Linked by Thom Holwerda on Wed 26th Aug 2009 22:23 UTC
GNU, GPL, Open Source When Windows Vista was launched, the Free Software Foundation started its BadVista campaign, which was aimed at informing users about what the FSF considered user-restrictive features in Vista. Luckily for the FSF, Vista didn't really need a bad-mouthing campaign to fail. Now that Windows 7 is receiving a lot of positive press, the FSF dusted off the BadVista drum, and gave it a fresh coat of paint.
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RE[3]: Meh.
by Wrawrat on Thu 27th Aug 2009 01:01 UTC in reply to "RE[2]: Meh."
Wrawrat
Member since:
2005-06-30

That's a bit off-topic, but...

But honestly, how many people do you know who are the type to give Linux a try would enjoy using old software?


Depends on your needs. I've got the latest Ubuntu on my personal computers, but we've got the 8.04 LTS at work. It doesn't have all the bells and whistles, but it's a stable target, perfect for large deployments. Upgrading dozens of computers every six months is just out of question.

Reply Parent Score: 3

RE[4]: Meh.
by OddFox on Thu 27th Aug 2009 03:22 in reply to "RE[3]: Meh."
OddFox Member since:
2005-10-05

Off-topic from the main article, yes. off-topic from the parent post, no.

And I wouldn't say that upgrading dozens of computers every six months is "just out of the question" in and of itself, kinda depends on the situation. For large deployments with exotic configurations and old software/hardware, it probably would be out of the question to do something major like a distro upgrade every 6 months. But not every distribution pushes radical changes down the pipe every release, and not every distribution even cares much about releases, like the previously mentioned Gentoo and Arch.

Reply Parent Score: 1

RE[5]: Meh.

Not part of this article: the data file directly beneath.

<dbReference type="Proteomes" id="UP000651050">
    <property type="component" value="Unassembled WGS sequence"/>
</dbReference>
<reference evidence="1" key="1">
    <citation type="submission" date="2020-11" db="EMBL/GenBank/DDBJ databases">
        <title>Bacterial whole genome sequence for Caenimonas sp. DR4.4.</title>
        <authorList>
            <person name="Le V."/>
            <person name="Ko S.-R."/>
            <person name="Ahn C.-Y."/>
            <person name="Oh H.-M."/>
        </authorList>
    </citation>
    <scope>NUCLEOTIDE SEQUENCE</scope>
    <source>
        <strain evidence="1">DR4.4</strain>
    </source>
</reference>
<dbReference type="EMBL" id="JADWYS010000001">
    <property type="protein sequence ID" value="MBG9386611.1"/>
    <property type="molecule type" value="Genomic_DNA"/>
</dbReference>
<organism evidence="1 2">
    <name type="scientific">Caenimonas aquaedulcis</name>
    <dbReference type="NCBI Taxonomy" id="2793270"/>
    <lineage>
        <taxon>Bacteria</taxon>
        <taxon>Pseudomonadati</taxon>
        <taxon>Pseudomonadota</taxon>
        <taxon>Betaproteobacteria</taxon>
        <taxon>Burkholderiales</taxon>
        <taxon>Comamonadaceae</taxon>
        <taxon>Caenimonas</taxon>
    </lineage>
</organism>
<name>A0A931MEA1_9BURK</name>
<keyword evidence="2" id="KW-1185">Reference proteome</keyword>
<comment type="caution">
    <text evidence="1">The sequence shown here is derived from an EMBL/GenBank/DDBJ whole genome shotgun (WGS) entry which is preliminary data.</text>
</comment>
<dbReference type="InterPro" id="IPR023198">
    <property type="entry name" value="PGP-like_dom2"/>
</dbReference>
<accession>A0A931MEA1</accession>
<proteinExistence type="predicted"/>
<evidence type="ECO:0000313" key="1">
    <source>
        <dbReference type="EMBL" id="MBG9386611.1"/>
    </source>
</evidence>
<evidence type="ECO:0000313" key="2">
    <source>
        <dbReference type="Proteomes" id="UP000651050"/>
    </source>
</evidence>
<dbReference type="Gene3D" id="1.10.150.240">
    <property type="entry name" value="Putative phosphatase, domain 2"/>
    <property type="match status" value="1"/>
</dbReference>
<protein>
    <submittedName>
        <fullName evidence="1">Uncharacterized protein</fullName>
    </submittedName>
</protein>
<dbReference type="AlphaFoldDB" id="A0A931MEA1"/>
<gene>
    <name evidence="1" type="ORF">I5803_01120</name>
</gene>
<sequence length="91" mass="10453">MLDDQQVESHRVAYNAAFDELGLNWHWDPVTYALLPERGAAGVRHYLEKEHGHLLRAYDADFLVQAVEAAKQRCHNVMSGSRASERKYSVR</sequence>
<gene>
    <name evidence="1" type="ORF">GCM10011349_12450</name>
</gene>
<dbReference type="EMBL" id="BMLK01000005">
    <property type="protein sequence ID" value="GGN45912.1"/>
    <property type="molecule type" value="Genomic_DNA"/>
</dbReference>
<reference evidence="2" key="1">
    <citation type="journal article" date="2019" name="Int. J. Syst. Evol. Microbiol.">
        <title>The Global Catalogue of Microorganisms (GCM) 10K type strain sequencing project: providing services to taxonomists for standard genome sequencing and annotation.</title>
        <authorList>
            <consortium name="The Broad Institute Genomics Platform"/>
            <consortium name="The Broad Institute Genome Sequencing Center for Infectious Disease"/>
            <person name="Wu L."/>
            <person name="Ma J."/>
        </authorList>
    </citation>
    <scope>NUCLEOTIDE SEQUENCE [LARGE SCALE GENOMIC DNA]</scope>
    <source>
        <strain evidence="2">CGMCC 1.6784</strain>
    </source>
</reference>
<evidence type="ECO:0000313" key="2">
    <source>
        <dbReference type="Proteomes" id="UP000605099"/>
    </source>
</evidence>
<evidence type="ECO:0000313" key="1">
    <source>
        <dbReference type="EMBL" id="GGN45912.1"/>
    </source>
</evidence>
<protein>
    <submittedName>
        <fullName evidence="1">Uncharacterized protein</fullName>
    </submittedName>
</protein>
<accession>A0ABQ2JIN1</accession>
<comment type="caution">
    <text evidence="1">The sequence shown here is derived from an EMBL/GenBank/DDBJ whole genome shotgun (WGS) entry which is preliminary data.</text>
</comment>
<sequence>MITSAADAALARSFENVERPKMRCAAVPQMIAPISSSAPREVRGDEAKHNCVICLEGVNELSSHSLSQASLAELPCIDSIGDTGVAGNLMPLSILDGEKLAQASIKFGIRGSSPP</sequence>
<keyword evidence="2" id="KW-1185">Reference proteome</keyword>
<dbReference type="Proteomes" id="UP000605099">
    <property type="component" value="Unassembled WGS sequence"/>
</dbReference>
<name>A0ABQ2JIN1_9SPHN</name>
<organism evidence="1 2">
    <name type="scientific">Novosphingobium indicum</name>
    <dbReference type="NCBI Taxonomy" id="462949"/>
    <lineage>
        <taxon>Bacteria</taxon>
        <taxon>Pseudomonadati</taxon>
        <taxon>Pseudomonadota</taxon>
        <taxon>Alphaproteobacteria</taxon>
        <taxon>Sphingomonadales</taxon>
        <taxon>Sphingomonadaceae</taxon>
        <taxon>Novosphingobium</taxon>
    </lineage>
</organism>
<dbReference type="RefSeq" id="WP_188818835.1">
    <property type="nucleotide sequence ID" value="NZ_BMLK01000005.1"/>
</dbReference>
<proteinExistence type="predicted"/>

by Wrawrat on Thu 27th Aug 2009 04:12 in reply to "RE[4]: Meh."
Wrawrat Member since:
2005-06-30

Off-topic from the main article, yes. off-topic from the parent post, no.

Yeah, I know. I guess it's better drifting from the main article than feeding the trolls. ;)

And I wouldn't say that upgrading dozens of computers every six months is "just out of the question" in and of itself, kinda depends on the situation. For large deployments with exotic configurations and old software/hardware, it probably would be out of the question to do something major like a distro upgrade every 6 months. But not every distribution pushes radical changes down the pipe every release, and not every distribution even cares much about releases, like the previously mentioned Gentoo and Arch.

Sure, there is no problem to update your personal network every six month. However, it's quite risky to adopt such schedule in a production environment as there is always a possibility to break something for someone. In this case, I believe it's better stay with the devil you know until there is enough incentive to upgrade, hence why some people might want to stick with older releases.

As for distributions with rolling releases, I cannot count the number of times my system was left broken after an "emerge" or "pacman" on the stable branch. My opinion: these distributons are quite great for hackers wanting the complete control of their system... but I question the sanity (and the accountability) of somebody deploying one of them in a production environment (esp. if it's a desktop deployment)! Of course, YMMV.

Edited 2009-08-27 04:15 UTC

Reply Parent Score: 2